mislead the Court. LNV respectfully requests that its motion for leave to file a surreply be granted so that it is afforded an opportunity to identify and respond to
Appellants new allegations and misstatements.
//
//
//

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RESPECTFULLY SUBMITTED this 24th day of August, 2016.


/s/ Gabrielle D. Richards

/s/ Erick J. Haynie

Gabrielle D. Richards
MARTIN & RICHARDS, LLP
111 SW Fifth Ave., Suite 3150
Portland, OR 97204
503.444.3449
gabby@cascadialawyers.com

Erick J. Haynie
Jeffrey M. Peterson
PERKINS COIE LLP
1120 NW Couch St., 10th Floor
Portland, OR 97209
503.727.2000
EHaynie@perkinscoie.com
JeffreyPeterson@perkinscoie.com

Attorneys for Plaintiff-Appellee


LNV Corporation

Attorneys for Plaintiff-Appellee


LNV Corporation

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EXHIBIT A

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No. 15-35963
IN THE
UNITED STATES COURT OF APPEALS
FOR THE NINTH CIRCUIT
LNV CORPORATION,
Plaintiff-Appellee,
v.
DENISE SUBRAMANIAM,
Defendant-Appellant.
On Appeal from the United States District Court
for the District of Oregon, 14-CV-01836-MO
District Judge Michael Mosman
LNV CORPORATIONS SUR-REPLY IN OPPOSITION
TO APPELLANTS MOTION FOR SUMMARY DISPOSITION

GABRIELLE D. RICHARDS
MARTIN & RICHARDS, LLP
111 SW Fifth Ave., Suite 3150
Portland, OR 97204
503.444.3449
gabby@cascadialawyers.com

ERICK J. HAYNIE
JEFFREY M. PETERSON
PERKINS COIE LLP
1120 NW Couch St., 10th Floor
Portland, OR 97209
503.727.2000
EHaynie@perkinscoie.com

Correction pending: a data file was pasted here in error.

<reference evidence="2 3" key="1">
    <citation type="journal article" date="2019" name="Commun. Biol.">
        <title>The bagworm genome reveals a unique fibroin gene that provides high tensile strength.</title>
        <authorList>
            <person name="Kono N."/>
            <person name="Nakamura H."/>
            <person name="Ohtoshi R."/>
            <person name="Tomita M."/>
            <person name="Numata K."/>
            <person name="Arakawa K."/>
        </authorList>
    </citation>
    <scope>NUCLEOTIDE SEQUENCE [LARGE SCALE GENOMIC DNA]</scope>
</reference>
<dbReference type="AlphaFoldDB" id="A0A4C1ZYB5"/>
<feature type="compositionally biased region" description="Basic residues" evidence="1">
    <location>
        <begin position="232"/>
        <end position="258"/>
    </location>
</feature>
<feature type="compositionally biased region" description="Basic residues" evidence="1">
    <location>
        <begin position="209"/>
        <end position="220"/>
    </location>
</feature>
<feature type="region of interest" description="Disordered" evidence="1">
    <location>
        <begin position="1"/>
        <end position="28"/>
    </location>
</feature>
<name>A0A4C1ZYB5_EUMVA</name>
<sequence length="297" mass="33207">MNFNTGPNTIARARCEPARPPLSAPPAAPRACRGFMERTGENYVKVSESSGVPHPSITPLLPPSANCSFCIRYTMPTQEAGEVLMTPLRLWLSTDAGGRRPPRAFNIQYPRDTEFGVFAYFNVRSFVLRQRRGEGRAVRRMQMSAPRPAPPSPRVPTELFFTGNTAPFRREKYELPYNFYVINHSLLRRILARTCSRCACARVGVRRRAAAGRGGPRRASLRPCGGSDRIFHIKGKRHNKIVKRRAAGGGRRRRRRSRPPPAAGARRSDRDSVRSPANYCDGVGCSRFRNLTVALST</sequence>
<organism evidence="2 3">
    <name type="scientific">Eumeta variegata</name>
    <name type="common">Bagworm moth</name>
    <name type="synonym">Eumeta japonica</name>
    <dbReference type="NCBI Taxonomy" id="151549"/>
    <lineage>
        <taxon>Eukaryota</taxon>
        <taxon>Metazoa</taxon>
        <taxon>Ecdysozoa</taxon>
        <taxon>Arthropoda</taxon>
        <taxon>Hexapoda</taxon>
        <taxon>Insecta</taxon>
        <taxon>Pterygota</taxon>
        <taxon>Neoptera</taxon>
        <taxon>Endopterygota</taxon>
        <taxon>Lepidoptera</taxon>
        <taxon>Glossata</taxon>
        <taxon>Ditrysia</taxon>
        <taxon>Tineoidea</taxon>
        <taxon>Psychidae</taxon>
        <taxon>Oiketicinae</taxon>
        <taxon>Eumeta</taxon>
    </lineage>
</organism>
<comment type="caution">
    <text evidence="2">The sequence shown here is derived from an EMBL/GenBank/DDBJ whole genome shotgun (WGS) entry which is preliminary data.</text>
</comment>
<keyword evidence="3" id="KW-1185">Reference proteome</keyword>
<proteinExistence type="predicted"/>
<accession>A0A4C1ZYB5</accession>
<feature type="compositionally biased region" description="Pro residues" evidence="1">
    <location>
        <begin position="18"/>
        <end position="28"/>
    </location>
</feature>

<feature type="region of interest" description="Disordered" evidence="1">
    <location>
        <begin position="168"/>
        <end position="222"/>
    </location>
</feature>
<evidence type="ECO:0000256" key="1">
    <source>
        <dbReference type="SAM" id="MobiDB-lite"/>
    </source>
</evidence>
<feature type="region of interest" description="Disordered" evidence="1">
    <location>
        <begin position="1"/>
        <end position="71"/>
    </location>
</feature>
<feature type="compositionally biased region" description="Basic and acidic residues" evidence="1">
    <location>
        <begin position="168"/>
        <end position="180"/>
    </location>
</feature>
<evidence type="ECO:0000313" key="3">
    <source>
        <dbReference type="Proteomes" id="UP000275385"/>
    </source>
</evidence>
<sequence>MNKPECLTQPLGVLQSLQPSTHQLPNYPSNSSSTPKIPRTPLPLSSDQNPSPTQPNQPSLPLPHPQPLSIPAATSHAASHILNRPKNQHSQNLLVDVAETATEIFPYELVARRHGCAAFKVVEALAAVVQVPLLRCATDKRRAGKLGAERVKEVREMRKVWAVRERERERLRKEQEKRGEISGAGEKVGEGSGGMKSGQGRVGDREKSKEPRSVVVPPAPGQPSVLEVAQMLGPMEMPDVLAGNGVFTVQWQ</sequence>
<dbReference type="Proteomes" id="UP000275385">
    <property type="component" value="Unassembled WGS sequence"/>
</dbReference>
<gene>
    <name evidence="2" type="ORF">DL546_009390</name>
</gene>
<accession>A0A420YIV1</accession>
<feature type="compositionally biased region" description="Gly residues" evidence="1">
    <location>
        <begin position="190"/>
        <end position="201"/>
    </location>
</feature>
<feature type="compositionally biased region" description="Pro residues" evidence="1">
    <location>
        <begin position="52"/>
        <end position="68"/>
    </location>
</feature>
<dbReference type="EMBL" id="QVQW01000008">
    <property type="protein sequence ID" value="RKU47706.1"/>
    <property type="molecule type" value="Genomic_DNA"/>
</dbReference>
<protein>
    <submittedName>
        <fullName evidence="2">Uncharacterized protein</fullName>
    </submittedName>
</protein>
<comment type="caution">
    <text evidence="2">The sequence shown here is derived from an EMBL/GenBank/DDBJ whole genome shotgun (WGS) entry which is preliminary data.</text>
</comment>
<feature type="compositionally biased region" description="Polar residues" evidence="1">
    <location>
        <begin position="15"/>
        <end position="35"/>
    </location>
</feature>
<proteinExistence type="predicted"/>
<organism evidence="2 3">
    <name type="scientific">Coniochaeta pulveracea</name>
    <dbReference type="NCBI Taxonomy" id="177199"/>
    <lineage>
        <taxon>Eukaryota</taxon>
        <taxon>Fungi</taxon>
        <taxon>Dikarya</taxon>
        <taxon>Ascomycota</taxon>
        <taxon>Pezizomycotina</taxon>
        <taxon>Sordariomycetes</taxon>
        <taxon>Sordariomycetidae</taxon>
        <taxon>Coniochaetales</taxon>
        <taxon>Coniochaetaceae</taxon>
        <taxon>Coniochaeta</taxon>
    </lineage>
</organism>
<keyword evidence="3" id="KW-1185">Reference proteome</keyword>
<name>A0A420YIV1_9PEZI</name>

JeffreyPeterson@perkinscoie.com

Counsel for Plaintiff-Appellee


LNV Corporation

Counsel for Plaintiff-Appellee


LNV Corporation

August 24, 2016

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CORPORATE DISCLOSURE STATEMENT


Plaintiff-Appellee LNV Corporation is a Nevada corporation and a wholly
owned subsidiary of Beal Bank USA, a Nevada thrift. Beal Bank USA is wholly
owned by Beal Financial Corporation, a Texas corporation. Beal Bank USA and
Beal Financial Corporation are not publicly traded corporations.
ARGUMENT
Plaintiff-Appellee LNV Corporation (LNV) submits this Sur-Reply to
respond to new allegations and correct the egregious misstatements of fact and
law contained in the reply memorandum filed by Defendant-Appellant Denise
Subramaniam (Appellant) in support of her motion for summary disposition.
LNV makes the following points, based upon Appellants reply memorandum:
A.

Appellant Misleads the Court by Misrepresenting LNVs


Position as to the Enforceability of the Note and Deed of Trust

Appellant misleads the Court by misrepresenting LNVs position as to,


among other things, (1) the existence of material issues of fact, (2) the date of
issuance of the second allonge and (3) the enforceability of the Deed of Trust as
it relates to LNVs date of incorporation. (CA9 Dkt. 43, page 8.) To be
perfectly clear, LNVs response memorandum did not address the
enforceability of the Note and Deed of Trust because the substantive issue was
not properly before the Court as having been preserved or raised on appeal. To
1